Go to Aldi or Lidl their chocolate is as good as, or even better than the larger manufacturers.
At least their nutty chocolate contains lots of nuts and only costs between 49p & 99p a bar.
Depending on whether it is on special or not.

chris hawe says:
11 November 2016

Still on a sweet note. Last week I purchased a small box of Dairy Milk Chocolates it contained
18 chocolates, (£5.20 divided by 18 = 28p each approx) that seems a bit high to me or am I
just out of touch with the real world. That must be almost 5 bob a choc in old cash my mum
will turn in her grave.

Why can’t toblerone be honest about their product. If the cost of ingredients has risen then just increase the cost of the product. Don’t try and con us by putting far less in the packet and charging us the same. My children always buy me toblerone for my birthday and Christmas. I have now told them not to bother, its all just a fiddle.

Get a life everyone – you are lucky to be able to live in a country where u can nip down the shops and buy anything u like! Dont like it?dont buy it – simple – stop whining

When is selling a chocolate block with half its teeth missing in a full-size box a case of miss-selling for which a compensation claim is in order?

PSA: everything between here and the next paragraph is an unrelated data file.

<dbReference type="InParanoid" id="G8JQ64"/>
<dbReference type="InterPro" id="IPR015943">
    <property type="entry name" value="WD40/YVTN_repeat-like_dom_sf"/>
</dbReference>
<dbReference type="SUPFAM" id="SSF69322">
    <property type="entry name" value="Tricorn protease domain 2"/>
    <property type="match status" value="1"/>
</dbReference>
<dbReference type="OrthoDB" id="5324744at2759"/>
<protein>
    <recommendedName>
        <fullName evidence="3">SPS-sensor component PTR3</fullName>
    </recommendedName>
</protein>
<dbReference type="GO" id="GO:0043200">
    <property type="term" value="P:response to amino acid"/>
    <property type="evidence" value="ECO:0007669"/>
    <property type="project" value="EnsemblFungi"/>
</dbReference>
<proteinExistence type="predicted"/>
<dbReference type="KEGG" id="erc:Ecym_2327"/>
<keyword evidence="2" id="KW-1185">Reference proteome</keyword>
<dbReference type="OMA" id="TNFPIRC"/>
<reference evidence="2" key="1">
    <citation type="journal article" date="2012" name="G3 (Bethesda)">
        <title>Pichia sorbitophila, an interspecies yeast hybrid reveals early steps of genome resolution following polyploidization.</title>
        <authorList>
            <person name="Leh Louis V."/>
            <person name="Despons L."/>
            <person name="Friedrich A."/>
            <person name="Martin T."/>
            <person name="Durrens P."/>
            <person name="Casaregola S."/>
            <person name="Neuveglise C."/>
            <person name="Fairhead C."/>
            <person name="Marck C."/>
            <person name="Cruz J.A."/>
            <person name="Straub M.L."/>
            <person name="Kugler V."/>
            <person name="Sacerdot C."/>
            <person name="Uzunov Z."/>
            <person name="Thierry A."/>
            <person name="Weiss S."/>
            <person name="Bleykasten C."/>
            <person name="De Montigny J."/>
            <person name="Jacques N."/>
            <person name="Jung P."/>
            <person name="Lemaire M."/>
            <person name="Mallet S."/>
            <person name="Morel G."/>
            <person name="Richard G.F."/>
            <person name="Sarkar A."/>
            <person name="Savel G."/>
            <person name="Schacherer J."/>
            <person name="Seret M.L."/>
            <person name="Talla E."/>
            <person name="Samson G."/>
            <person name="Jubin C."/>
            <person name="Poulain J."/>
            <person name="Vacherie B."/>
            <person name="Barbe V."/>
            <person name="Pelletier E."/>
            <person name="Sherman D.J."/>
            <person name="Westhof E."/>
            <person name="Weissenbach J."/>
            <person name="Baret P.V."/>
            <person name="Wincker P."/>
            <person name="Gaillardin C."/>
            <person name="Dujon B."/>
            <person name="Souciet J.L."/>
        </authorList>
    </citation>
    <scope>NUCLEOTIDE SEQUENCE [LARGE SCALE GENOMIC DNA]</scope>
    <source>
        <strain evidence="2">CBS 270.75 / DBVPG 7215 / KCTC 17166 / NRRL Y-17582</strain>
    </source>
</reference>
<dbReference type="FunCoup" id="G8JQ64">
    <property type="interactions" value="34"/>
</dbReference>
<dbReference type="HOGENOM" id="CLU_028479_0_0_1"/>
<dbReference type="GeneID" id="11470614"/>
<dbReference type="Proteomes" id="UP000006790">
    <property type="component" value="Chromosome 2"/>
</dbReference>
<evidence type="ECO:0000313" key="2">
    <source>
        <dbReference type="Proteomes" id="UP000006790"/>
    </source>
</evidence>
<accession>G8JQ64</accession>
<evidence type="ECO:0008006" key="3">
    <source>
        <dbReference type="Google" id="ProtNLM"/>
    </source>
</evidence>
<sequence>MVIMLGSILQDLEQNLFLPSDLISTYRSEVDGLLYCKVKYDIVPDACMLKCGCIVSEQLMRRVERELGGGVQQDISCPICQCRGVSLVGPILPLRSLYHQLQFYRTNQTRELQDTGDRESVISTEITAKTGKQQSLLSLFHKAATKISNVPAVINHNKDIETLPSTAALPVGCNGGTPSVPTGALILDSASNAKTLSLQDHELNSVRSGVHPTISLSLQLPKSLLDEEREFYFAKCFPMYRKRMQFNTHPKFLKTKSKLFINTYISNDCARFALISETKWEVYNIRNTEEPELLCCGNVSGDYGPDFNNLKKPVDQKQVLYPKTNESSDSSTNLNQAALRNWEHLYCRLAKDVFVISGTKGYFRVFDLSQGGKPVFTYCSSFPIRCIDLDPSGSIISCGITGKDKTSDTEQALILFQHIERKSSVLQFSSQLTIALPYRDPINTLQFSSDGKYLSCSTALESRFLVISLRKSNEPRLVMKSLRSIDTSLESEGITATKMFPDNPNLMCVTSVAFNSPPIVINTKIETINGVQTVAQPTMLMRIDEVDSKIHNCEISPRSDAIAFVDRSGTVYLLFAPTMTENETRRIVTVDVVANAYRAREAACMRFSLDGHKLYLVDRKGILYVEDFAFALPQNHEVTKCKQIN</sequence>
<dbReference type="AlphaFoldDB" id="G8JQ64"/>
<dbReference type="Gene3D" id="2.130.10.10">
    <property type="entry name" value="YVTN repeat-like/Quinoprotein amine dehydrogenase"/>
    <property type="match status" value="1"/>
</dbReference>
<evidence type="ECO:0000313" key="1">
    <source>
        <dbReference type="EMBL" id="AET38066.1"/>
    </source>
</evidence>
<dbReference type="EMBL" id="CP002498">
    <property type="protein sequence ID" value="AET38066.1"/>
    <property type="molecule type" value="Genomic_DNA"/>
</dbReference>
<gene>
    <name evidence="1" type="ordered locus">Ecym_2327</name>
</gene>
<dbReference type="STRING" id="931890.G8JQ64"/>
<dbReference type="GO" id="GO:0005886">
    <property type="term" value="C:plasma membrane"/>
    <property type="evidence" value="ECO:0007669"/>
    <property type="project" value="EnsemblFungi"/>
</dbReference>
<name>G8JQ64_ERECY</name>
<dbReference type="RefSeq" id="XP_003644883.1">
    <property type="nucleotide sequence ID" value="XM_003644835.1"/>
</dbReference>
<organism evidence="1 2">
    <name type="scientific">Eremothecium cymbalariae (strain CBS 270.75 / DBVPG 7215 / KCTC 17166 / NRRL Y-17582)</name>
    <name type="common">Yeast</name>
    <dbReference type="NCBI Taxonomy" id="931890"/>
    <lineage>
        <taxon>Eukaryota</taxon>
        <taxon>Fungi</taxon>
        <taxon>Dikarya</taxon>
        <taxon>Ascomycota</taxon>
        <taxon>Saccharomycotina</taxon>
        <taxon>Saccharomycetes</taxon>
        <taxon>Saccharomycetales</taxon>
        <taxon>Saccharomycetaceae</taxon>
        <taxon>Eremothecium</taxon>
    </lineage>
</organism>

Fred – People like Toblerone but they don’t like manufacturers that chisel bits off their product in a blatant act of deception. As others have said, it is a contemptuous act and therefore contemptible so it is wrong to just walk away. Perhaps consumers should open packets of Toblerone in the supermarkets and if they find fewer chunks and wider gaps they should reject the goods as a production defect and leave the remains on the shelf. It is not by luck that we live in a good country – generations of British citizens have made it the way it is and a fair place in which to trade. Unfair practices and trickery like this have to be actively condemned to prevent the rot permeating through the whole of commerce.

Deception has a very long history. The first step forward was to require the weight of products to be displayed. It became popular to sell odd pack sizes to confuse customers, so the next step was to state the unit price, commonly price per 100g of confectionery.

Some traders sell multi-packs with only the unit price for the single item shown, requiring the customer to calculate the unit price. Others make offers such as 4 for the price of 3, cheapest item free, which makes it impossible to calculate the unit price. Since the price of a single item has often been greatly increased, offer prices are often not a bargain. Deliberate deception is alive and well.